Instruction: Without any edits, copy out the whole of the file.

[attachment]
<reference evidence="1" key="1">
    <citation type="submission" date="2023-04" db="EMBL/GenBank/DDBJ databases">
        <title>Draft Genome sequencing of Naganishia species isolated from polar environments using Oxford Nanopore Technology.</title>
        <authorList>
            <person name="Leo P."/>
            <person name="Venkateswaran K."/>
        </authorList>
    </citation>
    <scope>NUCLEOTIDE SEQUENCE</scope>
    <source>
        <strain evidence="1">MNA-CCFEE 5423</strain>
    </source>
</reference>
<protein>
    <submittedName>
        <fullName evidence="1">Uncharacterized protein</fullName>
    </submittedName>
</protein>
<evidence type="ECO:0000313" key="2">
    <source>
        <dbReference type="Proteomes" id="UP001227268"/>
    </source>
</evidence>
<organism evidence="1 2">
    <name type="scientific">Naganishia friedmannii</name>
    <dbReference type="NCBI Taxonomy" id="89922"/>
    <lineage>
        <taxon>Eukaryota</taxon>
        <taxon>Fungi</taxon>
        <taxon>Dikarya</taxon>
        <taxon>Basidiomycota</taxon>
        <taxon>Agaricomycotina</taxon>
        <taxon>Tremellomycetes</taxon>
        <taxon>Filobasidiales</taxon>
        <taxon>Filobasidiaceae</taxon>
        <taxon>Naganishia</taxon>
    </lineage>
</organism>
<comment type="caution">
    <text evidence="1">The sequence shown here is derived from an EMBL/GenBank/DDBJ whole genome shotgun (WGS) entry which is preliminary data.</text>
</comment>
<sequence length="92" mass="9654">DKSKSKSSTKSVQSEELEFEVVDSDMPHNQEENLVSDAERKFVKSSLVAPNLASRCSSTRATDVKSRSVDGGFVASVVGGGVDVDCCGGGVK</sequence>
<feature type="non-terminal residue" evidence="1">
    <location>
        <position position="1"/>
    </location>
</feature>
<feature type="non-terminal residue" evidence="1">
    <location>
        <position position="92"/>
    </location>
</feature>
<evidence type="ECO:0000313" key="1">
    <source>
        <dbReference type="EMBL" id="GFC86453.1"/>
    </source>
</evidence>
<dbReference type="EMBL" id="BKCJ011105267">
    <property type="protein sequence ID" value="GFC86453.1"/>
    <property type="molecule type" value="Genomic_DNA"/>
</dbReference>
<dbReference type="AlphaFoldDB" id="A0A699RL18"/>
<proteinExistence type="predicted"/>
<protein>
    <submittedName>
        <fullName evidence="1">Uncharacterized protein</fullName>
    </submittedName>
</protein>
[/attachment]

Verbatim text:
<reference evidence="1" key="1">
    <citation type="submission" date="2023-04" db="EMBL/GenBank/DDBJ databases">
        <title>Draft Genome sequencing of Naganishia species isolated from polar environments using Oxford Nanopore Technology.</title>
        <authorList>
            <person name="Leo P."/>
            <person name="Venkateswaran K."/>
        </authorList>
    </citation>
    <scope>NUCLEOTIDE SEQUENCE</scope>
    <source>
        <strain evidence="1">MNA-CCFEE 5423</strain>
    </source>
</reference>
<protein>
    <submittedName>
        <fullName evidence="1">Uncharacterized protein</fullName>
    </submittedName>
</protein>
<evidence type="ECO:0000313" key="2">
    <source>
        <dbReference type="Proteomes" id="UP001227268"/>
    </source>
</evidence>
<organism evidence="1 2">
    <name type="scientific">Naganishia friedmannii</name>
    <dbReference type="NCBI Taxonomy" id="89922"/>
    <lineage>
        <taxon>Eukaryota</taxon>
        <taxon>Fungi</taxon>
        <taxon>Dikarya</taxon>
        <taxon>Basidiomycota</taxon>
        <taxon>Agaricomycotina</taxon>
        <taxon>Tremellomycetes</taxon>
        <taxon>Filobasidiales</taxon>
        <taxon>Filobasidiaceae</taxon>
        <taxon>Naganishia</taxon>
    </lineage>
</organism>
<comment type="caution">
    <text evidence="1">The sequence shown here is derived from an EMBL/GenBank/DDBJ whole genome shotgun (WGS) entry which is preliminary data.</text>
</comment>
<sequence length="92" mass="9654">DKSKSKSSTKSVQSEELEFEVVDSDMPHNQEENLVSDAERKFVKSSLVAPNLASRCSSTRATDVKSRSVDGGFVASVVGGGVDVDCCGGGVK</sequence>
<feature type="non-terminal residue" evidence="1">
    <location>
        <position position="1"/>
    </location>
</feature>
<feature type="non-terminal residue" evidence="1">
    <location>
        <position position="92"/>
    </location>
</feature>
<evidence type="ECO:0000313" key="1">
    <source>
        <dbReference type="EMBL" id="GFC86453.1"/>
    </source>
</evidence>
<dbReference type="EMBL" id="BKCJ011105267">
    <property type="protein sequence ID" value="GFC86453.1"/>
    <property type="molecule type" value="Genomic_DNA"/>
</dbReference>
<dbReference type="AlphaFoldDB" id="A0A699RL18"/>
<proteinExistence type="predicted"/>
<protein>
    <submittedName>
        <fullName evidence="1">Uncharacterized protein</fullName>
    </submittedName>
</protein>